Grossman Resigns DSCC Post
Democratic Senatorial Campaign Committee Executive Director Andy Grossman has resigned his post, and David Rudd, a former chief of staff to Sen. Fritz Hollings (D-S.C.), will take over as the committee’s top staffer.
“The opportunity to join the battle for control of the Senate is one I welcome,” said Rudd. “I’m looking forward to the fight and the victory this fall.”
Rudd is currently a partner in the Palmettto Group, a Democratic consulting firm. He spent 15 years with Hollings in a variety of posts, including a stint running the Senator’s successful re-election race in 1998. Hollings is one of five Southern Democrats retiring in 2004.
He also has a strong relationship with Senate Minority Leader Tom Daschle (D-S.D.). Rudd’s wife worked for Daschle for a number of years.
DSCC Chairman Jon Corzine (N.J.) called Grossman’s departure and Rudd’s hiring “bittersweet.”
“Andy Grossman is a consummate professional who has devoted five years of his life to the DSCC and the Democratic Caucus,” said Corzine.
Grossman had worked at the committee since the 2000 cycle, when he was deputy executive director. He moved up to political director the following cycle and was chosen to head the committee in December 2002.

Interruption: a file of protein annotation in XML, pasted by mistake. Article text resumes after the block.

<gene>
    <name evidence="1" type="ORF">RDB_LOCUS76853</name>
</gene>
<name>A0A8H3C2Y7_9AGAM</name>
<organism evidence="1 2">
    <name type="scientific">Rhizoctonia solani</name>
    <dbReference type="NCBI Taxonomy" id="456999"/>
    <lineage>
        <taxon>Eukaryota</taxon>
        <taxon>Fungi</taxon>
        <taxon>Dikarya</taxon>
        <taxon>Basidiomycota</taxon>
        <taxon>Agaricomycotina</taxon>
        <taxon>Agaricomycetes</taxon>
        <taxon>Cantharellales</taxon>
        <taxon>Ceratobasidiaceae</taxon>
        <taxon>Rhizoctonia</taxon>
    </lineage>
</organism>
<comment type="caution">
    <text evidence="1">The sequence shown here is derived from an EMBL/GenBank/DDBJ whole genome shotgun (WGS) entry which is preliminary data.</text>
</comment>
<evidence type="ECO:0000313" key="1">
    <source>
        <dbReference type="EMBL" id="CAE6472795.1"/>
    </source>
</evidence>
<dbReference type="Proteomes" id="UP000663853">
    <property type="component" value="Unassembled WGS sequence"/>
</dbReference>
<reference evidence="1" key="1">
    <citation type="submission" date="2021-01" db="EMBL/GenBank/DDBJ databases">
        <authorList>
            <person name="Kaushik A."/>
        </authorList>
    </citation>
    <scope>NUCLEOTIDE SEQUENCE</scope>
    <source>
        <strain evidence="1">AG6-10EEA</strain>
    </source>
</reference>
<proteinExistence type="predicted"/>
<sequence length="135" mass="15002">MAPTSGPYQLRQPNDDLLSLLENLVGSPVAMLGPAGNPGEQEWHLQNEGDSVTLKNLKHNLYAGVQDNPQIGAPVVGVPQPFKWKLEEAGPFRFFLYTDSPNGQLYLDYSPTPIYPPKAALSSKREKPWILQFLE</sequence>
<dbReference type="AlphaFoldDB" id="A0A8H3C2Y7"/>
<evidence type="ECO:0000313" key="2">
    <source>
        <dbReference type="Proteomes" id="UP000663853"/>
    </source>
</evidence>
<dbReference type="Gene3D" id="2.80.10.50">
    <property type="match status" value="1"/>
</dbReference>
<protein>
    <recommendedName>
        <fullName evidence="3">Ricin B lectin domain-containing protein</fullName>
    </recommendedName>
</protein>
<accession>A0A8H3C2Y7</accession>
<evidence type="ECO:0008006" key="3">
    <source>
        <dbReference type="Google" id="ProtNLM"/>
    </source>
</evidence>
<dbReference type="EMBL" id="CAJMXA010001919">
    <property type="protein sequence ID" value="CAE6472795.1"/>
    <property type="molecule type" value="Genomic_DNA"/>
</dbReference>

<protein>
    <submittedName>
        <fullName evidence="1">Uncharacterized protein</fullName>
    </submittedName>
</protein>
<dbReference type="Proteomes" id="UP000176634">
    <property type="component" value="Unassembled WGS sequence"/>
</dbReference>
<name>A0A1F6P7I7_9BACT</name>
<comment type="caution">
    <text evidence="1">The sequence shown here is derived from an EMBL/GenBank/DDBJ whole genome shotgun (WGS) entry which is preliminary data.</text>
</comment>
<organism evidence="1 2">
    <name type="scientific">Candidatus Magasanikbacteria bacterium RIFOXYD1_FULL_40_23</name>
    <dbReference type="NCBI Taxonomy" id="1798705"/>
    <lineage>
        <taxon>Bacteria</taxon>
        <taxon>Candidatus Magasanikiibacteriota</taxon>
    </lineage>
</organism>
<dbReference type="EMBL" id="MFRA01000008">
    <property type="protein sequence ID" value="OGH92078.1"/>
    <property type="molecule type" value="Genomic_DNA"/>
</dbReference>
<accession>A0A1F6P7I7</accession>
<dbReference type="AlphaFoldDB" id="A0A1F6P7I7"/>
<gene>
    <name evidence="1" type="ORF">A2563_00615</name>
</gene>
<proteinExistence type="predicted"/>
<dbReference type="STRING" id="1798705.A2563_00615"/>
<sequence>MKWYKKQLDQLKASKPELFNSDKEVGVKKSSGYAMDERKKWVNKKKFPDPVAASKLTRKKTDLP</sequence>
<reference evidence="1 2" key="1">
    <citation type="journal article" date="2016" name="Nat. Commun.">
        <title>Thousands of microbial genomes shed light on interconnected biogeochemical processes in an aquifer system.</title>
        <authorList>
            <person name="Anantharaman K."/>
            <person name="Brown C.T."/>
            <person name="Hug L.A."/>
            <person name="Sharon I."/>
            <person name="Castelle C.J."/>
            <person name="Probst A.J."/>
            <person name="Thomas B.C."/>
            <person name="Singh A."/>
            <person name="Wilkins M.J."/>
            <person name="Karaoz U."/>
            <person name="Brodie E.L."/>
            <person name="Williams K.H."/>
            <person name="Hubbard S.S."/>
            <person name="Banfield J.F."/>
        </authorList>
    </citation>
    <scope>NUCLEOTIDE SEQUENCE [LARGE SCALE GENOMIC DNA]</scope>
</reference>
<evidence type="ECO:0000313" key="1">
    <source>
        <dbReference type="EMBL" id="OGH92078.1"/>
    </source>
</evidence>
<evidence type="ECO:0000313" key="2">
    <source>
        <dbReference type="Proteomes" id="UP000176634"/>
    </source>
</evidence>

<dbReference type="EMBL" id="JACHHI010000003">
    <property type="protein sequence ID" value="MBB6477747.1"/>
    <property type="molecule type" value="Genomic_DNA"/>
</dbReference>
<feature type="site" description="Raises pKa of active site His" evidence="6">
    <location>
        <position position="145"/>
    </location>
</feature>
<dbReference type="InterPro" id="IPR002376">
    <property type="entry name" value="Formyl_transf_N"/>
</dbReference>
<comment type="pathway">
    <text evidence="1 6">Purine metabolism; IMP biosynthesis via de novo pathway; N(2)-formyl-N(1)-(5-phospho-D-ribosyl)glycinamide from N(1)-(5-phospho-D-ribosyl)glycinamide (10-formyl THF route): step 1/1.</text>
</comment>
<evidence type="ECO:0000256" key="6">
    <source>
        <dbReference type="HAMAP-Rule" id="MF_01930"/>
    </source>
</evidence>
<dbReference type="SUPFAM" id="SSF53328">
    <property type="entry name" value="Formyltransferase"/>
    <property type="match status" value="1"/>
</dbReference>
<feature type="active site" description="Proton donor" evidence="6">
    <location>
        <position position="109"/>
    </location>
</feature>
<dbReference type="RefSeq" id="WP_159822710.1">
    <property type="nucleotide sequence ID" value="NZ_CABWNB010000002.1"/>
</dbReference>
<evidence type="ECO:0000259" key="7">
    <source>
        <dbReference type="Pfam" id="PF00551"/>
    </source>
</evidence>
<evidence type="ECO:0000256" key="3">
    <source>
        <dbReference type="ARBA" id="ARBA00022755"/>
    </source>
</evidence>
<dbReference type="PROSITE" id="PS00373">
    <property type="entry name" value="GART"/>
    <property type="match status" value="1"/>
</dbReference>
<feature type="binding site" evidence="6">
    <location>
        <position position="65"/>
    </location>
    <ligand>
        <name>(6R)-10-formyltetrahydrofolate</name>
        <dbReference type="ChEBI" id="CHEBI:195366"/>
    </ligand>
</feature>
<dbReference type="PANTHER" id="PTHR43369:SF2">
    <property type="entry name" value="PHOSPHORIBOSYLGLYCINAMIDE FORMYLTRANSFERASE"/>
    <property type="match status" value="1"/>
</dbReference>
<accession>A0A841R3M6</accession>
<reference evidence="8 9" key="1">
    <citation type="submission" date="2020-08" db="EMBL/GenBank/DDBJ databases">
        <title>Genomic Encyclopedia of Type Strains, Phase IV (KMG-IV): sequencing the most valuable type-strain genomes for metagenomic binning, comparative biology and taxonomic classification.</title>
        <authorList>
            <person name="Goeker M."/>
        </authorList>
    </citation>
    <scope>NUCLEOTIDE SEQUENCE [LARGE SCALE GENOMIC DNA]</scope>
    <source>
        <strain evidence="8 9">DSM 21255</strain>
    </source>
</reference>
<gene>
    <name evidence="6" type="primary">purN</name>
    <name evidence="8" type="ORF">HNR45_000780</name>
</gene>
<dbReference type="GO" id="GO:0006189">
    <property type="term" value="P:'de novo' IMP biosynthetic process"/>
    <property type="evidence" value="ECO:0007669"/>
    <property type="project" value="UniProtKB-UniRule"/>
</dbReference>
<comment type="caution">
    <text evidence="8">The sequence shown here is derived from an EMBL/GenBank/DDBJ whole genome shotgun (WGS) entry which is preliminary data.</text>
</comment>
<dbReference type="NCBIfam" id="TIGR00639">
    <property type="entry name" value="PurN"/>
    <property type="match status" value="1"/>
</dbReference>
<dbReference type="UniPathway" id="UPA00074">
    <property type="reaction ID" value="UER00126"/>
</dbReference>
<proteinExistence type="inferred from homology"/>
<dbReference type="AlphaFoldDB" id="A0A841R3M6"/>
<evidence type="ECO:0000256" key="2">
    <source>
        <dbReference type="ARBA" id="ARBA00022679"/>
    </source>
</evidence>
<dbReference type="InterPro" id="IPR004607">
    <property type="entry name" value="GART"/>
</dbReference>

But Grossman and DSCC Chairman Jon Corzine (N.J.) had a strained relationship that progressively worsened over the past several months, Democratic sources said.
Grossman’s future is not clear.
Some have speculated that he will remain involved in helping raise money for Senate races while others expect him to join one of the presidential campaigns — possible that of former Vermont Gov. Howard Dean.
He would not comment for this story.
The DSCC met with mixed results in 2003 as it brought in several high-profile recruits — including former Alaska Gov. Tony Knowles and South Carolina Superintendent of Education Inez Tenenbaum — but struggled to raise money under the constraints of the Bipartisan Campaign Reform Act.
Under BCRA, the party campaign committees are banned from raising and spending soft money, a form of contribution the DSCC had become more and more dependent on since the 1996 cycle.
Through November, the DSCC had raised $19 million compared to $24 million for the National Republican Senatorial Committee. But the DSCC had just $731,000 on hand at the end, while the NRSC had roughly $7.5 million in the bank.
Amid this financial turmoil, the DSCC was plagued by retirements by five Southern Senators, creating open seats in a region that has grown less and less hospitable to Democrats.
Along with Hollings, Sens. John Breaux (La.), Zell Miller (Ga.), John Edwards (N.C.) and Bob Graham (Fla.) are all bowing out.
Republicans are facing two retirements: Sens. Peter Fitzgerald (Ill.) and Don Nickles (Okla.).